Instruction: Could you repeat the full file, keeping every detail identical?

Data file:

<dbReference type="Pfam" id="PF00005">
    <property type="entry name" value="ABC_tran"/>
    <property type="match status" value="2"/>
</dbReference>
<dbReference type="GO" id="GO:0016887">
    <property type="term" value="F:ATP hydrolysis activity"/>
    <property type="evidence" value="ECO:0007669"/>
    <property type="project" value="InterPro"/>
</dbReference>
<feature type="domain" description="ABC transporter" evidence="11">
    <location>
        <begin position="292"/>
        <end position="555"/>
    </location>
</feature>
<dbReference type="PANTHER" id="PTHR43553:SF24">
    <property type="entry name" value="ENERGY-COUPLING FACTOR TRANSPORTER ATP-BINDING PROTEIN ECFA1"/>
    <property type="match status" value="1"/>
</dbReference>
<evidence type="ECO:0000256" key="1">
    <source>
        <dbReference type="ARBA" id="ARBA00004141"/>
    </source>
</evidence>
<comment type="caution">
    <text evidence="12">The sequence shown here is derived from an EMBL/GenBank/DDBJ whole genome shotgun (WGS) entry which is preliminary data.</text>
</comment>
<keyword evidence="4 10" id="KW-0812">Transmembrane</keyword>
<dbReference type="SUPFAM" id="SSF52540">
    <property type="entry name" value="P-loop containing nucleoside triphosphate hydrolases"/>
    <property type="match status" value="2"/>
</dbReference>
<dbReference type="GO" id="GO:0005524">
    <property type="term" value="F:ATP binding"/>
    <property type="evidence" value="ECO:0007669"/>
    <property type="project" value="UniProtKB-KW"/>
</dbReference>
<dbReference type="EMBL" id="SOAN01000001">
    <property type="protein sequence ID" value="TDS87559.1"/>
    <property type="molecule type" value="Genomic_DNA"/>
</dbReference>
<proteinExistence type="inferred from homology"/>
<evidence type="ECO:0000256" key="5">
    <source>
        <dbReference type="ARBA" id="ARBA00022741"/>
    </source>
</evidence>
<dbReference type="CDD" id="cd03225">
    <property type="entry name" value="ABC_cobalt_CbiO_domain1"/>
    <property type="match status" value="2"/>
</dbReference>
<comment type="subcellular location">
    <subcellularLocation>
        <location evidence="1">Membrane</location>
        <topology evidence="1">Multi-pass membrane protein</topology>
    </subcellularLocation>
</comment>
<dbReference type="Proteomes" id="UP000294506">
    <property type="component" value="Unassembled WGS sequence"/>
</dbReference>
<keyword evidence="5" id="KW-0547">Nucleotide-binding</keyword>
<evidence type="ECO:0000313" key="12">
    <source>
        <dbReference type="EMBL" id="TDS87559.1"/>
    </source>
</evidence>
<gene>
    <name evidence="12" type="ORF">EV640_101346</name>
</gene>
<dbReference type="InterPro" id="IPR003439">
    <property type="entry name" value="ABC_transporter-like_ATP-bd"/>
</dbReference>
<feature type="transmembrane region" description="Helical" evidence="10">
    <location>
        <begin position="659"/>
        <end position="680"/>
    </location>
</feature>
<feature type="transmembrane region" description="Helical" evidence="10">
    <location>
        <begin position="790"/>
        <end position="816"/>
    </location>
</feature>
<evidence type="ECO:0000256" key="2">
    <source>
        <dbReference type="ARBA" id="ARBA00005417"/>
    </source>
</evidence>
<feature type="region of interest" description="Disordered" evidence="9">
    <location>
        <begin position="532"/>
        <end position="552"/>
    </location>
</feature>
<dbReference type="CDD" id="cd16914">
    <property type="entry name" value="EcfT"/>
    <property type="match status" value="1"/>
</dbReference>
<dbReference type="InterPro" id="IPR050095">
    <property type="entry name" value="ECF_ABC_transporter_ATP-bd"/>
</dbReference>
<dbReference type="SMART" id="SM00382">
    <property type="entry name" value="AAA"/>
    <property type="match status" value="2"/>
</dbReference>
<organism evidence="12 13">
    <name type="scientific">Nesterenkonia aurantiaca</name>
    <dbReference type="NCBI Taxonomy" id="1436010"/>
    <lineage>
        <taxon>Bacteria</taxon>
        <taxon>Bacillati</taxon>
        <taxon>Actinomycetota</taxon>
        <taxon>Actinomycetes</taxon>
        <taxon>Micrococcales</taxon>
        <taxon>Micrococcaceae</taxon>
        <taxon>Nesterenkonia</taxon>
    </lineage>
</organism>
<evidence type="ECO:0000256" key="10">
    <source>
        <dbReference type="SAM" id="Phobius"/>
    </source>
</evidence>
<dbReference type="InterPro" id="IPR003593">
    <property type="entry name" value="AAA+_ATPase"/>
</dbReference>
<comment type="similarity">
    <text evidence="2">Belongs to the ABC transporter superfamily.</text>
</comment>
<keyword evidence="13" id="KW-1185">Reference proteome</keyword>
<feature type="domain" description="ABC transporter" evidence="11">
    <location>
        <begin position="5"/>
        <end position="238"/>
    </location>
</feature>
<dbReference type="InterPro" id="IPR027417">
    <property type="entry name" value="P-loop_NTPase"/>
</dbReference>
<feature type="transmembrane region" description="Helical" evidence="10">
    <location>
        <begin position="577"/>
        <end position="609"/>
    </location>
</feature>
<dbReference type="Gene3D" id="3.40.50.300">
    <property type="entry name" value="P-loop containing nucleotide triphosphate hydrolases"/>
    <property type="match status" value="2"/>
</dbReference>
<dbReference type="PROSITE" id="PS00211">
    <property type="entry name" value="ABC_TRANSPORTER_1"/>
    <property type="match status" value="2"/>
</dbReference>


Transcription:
<dbReference type="Pfam" id="PF00005">
    <property type="entry name" value="ABC_tran"/>
    <property type="match status" value="2"/>
</dbReference>
<dbReference type="GO" id="GO:0016887">
    <property type="term" value="F:ATP hydrolysis activity"/>
    <property type="evidence" value="ECO:0007669"/>
    <property type="project" value="InterPro"/>
</dbReference>
<feature type="domain" description="ABC transporter" evidence="11">
    <location>
        <begin position="292"/>
        <end position="555"/>
    </location>
</feature>
<dbReference type="PANTHER" id="PTHR43553:SF24">
    <property type="entry name" value="ENERGY-COUPLING FACTOR TRANSPORTER ATP-BINDING PROTEIN ECFA1"/>
    <property type="match status" value="1"/>
</dbReference>
<evidence type="ECO:0000256" key="1">
    <source>
        <dbReference type="ARBA" id="ARBA00004141"/>
    </source>
</evidence>
<comment type="caution">
    <text evidence="12">The sequence shown here is derived from an EMBL/GenBank/DDBJ whole genome shotgun (WGS) entry which is preliminary data.</text>
</comment>
<keyword evidence="4 10" id="KW-0812">Transmembrane</keyword>
<dbReference type="SUPFAM" id="SSF52540">
    <property type="entry name" value="P-loop containing nucleoside triphosphate hydrolases"/>
    <property type="match status" value="2"/>
</dbReference>
<dbReference type="GO" id="GO:0005524">
    <property type="term" value="F:ATP binding"/>
    <property type="evidence" value="ECO:0007669"/>
    <property type="project" value="UniProtKB-KW"/>
</dbReference>
<dbReference type="EMBL" id="SOAN01000001">
    <property type="protein sequence ID" value="TDS87559.1"/>
    <property type="molecule type" value="Genomic_DNA"/>
</dbReference>
<proteinExistence type="inferred from homology"/>
<evidence type="ECO:0000256" key="5">
    <source>
        <dbReference type="ARBA" id="ARBA00022741"/>
    </source>
</evidence>
<dbReference type="CDD" id="cd03225">
    <property type="entry name" value="ABC_cobalt_CbiO_domain1"/>
    <property type="match status" value="2"/>
</dbReference>
<comment type="subcellular location">
    <subcellularLocation>
        <location evidence="1">Membrane</location>
        <topology evidence="1">Multi-pass membrane protein</topology>
    </subcellularLocation>
</comment>
<dbReference type="Proteomes" id="UP000294506">
    <property type="component" value="Unassembled WGS sequence"/>
</dbReference>
<keyword evidence="5" id="KW-0547">Nucleotide-binding</keyword>
<evidence type="ECO:0000313" key="12">
    <source>
        <dbReference type="EMBL" id="TDS87559.1"/>
    </source>
</evidence>
<gene>
    <name evidence="12" type="ORF">EV640_101346</name>
</gene>
<dbReference type="InterPro" id="IPR003439">
    <property type="entry name" value="ABC_transporter-like_ATP-bd"/>
</dbReference>
<feature type="transmembrane region" description="Helical" evidence="10">
    <location>
        <begin position="659"/>
        <end position="680"/>
    </location>
</feature>
<feature type="transmembrane region" description="Helical" evidence="10">
    <location>
        <begin position="790"/>
        <end position="816"/>
    </location>
</feature>
<evidence type="ECO:0000256" key="2">
    <source>
        <dbReference type="ARBA" id="ARBA00005417"/>
    </source>
</evidence>
<feature type="region of interest" description="Disordered" evidence="9">
    <location>
        <begin position="532"/>
        <end position="552"/>
    </location>
</feature>
<dbReference type="CDD" id="cd16914">
    <property type="entry name" value="EcfT"/>
    <property type="match status" value="1"/>
</dbReference>
<dbReference type="InterPro" id="IPR050095">
    <property type="entry name" value="ECF_ABC_transporter_ATP-bd"/>
</dbReference>
<dbReference type="SMART" id="SM00382">
    <property type="entry name" value="AAA"/>
    <property type="match status" value="2"/>
</dbReference>
<organism evidence="12 13">
    <name type="scientific">Nesterenkonia aurantiaca</name>
    <dbReference type="NCBI Taxonomy" id="1436010"/>
    <lineage>
        <taxon>Bacteria</taxon>
        <taxon>Bacillati</taxon>
        <taxon>Actinomycetota</taxon>
        <taxon>Actinomycetes</taxon>
        <taxon>Micrococcales</taxon>
        <taxon>Micrococcaceae</taxon>
        <taxon>Nesterenkonia</taxon>
    </lineage>
</organism>
<evidence type="ECO:0000256" key="10">
    <source>
        <dbReference type="SAM" id="Phobius"/>
    </source>
</evidence>
<dbReference type="InterPro" id="IPR003593">
    <property type="entry name" value="AAA+_ATPase"/>
</dbReference>
<comment type="similarity">
    <text evidence="2">Belongs to the ABC transporter superfamily.</text>
</comment>
<keyword evidence="13" id="KW-1185">Reference proteome</keyword>
<feature type="domain" description="ABC transporter" evidence="11">
    <location>
        <begin position="5"/>
        <end position="238"/>
    </location>
</feature>
<dbReference type="InterPro" id="IPR027417">
    <property type="entry name" value="P-loop_NTPase"/>
</dbReference>
<feature type="transmembrane region" description="Helical" evidence="10">
    <location>
        <begin position="577"/>
        <end position="609"/>
    </location>
</feature>
<dbReference type="Gene3D" id="3.40.50.300">
    <property type="entry name" value="P-loop containing nucleotide triphosphate hydrolases"/>
    <property type="match status" value="2"/>
</dbReference>
<dbReference type="PROSITE" id="PS00211">
    <property type="entry name" value="ABC_TRANSPORTER_1"/>
    <property type="match status" value="2"/>
</dbReference>